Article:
FIG. 1 is a prior art tracheal humidification system wherein the breathing path and secretion path are one in the same;
FIG. 2 is a front elevation view of a tracheal humidification system in accordance with the present invention;
FIG. 3 is a top plan view of the tracheal humidification system;
FIG. 4 is an end view of the tracheal humidification system:
FIG. 5 is a front elevation view of the tracheal humidification system showing the secretion path;
FIG. 6 is a top plan view of the tracheal humidification system showing the secretion path;
FIG. 7 is an end view of the tracheal humidification system showing the secretion path;
FIG. 8 is a reduced simplified perspective view of the tracheal humidification system being used by a patient;
FIG. 9 is an enlarged side elevation view of a baffle assembly;
FIG. 10 is an enlarged end view of the baffle assembly;
FIG. 11 is an enlarged side elevation view of a secretion clearance cap; and,
FIG. 12 is an enlarged end view of the secretion clearance cap.
Referring initially to FIGS. 2-4, and 8, there are illustrated side elevation, top plan, end elevation, and reduced perspective views respectfully of a tracheal humidification system in accordance with the present invention, generally designated as 20. Tracheal humidification system 20 includes a breathing path 22 (shown by a heavy dashed line) having an uppermost portion 24 which is oriented in a substantially vertical position. The patient breathes in and out through breathing path 22. The uppermost portion 24 includes a filter 26 and filter housing. The tracheal humidification system 20 also includes at least one secretion path 28 (shown in a heavy dotted line in FIGS. 5-7). In a preferred embodiment two bilateral secretion paths 28 are utilized which include two flexible drain tubes 30. The flexible drain tube portion 30 of the secretion path 28 is downwardly oriented so as to collect and capture the secretions 512. In the shown in use configuration, filter 26 is disposed above secretion path 28 so that as the patient breathes, secretions 512 cannot contact and clog filter 26.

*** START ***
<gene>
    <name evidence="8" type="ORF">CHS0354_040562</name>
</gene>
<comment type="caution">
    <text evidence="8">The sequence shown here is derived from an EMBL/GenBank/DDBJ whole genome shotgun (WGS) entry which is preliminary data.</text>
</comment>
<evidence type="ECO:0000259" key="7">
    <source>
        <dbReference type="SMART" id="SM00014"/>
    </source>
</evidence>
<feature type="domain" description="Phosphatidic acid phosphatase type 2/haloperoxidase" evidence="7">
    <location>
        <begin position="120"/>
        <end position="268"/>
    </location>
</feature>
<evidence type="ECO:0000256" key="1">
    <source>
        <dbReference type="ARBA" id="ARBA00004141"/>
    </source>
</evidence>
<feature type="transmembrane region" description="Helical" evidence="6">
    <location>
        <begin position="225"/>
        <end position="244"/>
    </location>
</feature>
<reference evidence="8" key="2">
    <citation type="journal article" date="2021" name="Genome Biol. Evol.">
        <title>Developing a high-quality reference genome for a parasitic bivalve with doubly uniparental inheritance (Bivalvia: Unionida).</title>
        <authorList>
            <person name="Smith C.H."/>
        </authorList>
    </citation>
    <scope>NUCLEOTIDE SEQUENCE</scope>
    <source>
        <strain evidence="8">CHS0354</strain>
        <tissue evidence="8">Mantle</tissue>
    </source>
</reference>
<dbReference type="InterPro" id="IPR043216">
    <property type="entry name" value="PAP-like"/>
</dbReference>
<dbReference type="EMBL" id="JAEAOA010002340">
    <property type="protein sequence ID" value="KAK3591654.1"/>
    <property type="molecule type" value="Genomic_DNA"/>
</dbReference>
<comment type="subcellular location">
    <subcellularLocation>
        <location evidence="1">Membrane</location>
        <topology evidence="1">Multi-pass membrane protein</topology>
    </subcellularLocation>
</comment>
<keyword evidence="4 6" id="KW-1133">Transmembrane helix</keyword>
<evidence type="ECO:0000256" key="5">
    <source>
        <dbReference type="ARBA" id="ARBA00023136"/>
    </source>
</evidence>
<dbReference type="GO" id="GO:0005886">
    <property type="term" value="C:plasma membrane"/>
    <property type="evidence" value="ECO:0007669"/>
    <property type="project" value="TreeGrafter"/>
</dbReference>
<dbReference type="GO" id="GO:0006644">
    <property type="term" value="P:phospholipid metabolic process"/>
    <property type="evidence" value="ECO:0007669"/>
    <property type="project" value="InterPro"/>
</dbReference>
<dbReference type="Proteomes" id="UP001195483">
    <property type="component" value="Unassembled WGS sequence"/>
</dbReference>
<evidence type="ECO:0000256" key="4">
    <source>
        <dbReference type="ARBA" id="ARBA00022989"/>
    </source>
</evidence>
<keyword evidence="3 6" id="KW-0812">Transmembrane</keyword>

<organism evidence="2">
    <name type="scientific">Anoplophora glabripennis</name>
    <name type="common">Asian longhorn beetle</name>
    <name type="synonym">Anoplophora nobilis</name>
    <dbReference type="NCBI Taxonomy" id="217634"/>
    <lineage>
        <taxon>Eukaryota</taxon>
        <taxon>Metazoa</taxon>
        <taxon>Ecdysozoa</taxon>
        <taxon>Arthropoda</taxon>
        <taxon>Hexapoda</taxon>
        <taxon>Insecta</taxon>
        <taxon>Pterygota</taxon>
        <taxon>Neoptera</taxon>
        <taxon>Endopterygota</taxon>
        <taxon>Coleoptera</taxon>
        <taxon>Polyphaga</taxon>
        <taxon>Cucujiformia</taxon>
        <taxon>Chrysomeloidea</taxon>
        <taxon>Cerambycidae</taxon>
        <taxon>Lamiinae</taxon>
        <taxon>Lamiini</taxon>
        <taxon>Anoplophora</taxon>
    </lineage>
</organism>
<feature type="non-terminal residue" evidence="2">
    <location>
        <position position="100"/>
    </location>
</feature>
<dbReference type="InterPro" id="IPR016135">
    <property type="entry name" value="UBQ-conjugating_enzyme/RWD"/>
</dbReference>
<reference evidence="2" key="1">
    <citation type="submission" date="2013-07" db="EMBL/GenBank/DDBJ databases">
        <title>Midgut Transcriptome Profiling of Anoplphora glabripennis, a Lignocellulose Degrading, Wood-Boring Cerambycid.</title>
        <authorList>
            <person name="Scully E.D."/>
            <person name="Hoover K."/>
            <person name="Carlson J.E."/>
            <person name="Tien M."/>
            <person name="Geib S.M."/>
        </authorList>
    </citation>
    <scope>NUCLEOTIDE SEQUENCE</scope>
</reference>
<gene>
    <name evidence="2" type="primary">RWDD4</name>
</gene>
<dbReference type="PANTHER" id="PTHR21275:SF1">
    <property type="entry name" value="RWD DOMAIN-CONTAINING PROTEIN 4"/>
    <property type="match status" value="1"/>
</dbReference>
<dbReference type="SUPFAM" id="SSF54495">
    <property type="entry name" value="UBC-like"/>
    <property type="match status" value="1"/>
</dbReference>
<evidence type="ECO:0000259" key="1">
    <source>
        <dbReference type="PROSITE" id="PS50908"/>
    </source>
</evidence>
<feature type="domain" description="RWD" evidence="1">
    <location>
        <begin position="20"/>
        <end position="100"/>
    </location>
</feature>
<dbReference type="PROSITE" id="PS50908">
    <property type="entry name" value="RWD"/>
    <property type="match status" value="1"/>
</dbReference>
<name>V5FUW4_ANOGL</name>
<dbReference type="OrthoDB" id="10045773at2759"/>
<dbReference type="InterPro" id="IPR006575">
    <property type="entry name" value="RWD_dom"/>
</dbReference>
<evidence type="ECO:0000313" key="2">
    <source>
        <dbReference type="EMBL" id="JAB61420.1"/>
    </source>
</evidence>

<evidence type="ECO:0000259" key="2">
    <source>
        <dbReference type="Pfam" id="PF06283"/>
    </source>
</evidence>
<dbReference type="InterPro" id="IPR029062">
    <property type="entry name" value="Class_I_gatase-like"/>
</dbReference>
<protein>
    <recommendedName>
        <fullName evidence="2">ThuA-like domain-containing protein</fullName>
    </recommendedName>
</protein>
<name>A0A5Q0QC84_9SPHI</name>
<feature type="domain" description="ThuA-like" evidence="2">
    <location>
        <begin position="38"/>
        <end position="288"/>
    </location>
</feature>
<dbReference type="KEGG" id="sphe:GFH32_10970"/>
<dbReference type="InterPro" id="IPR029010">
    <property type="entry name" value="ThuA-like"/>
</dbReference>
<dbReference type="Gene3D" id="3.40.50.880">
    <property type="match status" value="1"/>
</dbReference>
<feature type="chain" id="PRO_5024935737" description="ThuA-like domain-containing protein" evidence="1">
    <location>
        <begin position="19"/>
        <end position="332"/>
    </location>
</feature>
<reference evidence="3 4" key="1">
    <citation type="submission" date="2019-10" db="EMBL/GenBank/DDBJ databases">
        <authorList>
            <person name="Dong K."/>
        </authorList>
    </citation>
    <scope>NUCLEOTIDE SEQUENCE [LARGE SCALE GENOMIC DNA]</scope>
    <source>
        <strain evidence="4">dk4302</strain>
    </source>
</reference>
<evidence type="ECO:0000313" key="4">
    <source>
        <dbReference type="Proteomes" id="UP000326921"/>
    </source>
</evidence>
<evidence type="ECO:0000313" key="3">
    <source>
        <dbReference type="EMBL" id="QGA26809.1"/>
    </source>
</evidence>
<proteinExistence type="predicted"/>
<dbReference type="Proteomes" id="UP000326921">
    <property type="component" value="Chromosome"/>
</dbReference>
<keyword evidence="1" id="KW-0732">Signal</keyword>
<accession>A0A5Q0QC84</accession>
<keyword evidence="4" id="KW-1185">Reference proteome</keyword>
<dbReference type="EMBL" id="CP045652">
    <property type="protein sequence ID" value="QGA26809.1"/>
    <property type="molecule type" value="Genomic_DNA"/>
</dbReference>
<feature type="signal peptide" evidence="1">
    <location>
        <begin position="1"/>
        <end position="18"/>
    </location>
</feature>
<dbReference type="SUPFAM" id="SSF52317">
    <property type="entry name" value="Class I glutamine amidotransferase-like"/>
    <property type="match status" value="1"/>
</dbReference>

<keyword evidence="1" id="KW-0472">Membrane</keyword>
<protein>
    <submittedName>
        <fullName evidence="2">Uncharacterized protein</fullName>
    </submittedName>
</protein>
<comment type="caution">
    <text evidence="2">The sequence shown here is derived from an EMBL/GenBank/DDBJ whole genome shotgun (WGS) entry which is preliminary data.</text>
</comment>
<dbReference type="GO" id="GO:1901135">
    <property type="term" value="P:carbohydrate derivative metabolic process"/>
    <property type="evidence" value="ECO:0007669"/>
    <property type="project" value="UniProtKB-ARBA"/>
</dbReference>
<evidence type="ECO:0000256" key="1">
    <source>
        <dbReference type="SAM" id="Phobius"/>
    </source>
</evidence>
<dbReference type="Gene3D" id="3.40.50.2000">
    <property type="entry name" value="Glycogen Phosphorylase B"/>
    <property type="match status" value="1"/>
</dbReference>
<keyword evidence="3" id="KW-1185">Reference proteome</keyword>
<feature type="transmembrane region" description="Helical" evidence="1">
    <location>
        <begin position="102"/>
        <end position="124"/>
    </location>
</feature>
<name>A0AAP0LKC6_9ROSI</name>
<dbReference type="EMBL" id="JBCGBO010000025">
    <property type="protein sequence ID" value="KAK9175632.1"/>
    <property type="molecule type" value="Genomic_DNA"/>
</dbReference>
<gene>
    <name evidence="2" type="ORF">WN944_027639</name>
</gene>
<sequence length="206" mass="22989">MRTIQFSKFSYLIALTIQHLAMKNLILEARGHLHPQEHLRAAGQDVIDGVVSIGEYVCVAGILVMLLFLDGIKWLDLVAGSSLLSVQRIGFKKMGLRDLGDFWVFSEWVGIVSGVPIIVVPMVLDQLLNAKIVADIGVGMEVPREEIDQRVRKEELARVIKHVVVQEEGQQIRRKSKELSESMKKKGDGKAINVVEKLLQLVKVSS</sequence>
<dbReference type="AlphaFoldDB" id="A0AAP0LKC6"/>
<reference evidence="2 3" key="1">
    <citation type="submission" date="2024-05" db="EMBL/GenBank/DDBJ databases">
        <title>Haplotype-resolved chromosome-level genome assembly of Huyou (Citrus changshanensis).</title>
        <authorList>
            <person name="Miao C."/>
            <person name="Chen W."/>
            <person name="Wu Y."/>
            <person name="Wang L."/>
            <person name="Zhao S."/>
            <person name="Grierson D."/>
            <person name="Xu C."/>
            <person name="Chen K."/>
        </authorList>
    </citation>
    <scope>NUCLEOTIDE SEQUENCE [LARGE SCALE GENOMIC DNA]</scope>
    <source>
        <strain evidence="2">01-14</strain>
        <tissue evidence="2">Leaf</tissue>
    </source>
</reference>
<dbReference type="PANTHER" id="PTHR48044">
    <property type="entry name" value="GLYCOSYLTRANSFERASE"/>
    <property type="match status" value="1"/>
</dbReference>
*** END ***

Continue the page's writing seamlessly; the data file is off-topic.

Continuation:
Breathing path 22 also includes a tracheal connecting portion 32 for connecting to the trachea of the patient. In a preferred embodiment tracheal connecting portion 32 is flexible to reduce stress upon the trachea.
Referring to FIGS. 4 and 7, it is noted that uppermost portion 24 and filter 26 are rotatable about a substantially vertical plane in directions 34 and 36 with respect to tracheal connecting portion 32. This feature of the present invention permits uppermost portion 24 to always be placed in a substantially vertical position when tracheal humidification system 20 is installed on a patient. This adjustment is made possible by rotatable barrel adapter 38. Similarly, joints 40, 42, 44, and 46 are all rotatable so the all useful angles can be achieved. Secretion path 28 includes a baffle 48 to restrict the flow of air (also refer to FIGS. 9 and 10). Baffle 48 minimizes the mixing of C0 2 trapped in drain tubes 30 with the air being breathed by the patient through breathing path 22. Flexible drain tube 30 has an end portion which has a selectively closable and openable secretion clearance cap 50 (also refer to FIGS. 11 and 12). Clearance cap 50 can be rotated to align two apertures which allow removal of secretions 512 and then re-closed to maintain the integrity of the closed system. Secretions 512 may also be sucked out with a vacuum.
Tracheal humidification system 20 also includes a port 52 for injecting oxygen, and a port 53 for cleaning the inside of the device.
The tracheal humidification system 20 of the present invention is used as follows:
1. The patient assumes a generally reclining position upon his/her back;
2. The tracheal humidification system 20 is placed upon the chest of the patient;
3. The drain tubes 30 of the secretion path 28 are then downwardly oriented;
4. The tracheal connecting portion 32 is then installed in the trachea of the patient;
5. The uppermost portion 24 is rotated to a substantially vertical position;
6. The secretion clearance cap 50 is periodically opened to clear secretions 512 from the secretion path 28; and,
7. The secretion clearance cap 50 is then reclosed to maintain the airtight integrity of the closed system.
The preferred embodiments of the invention described herein are exemplary and numerous modifications, dimensional variations, and rearrangements can be readily envisioned to achieve an equivalent result, all of which are intended to be embraced within the scope of the appended claims.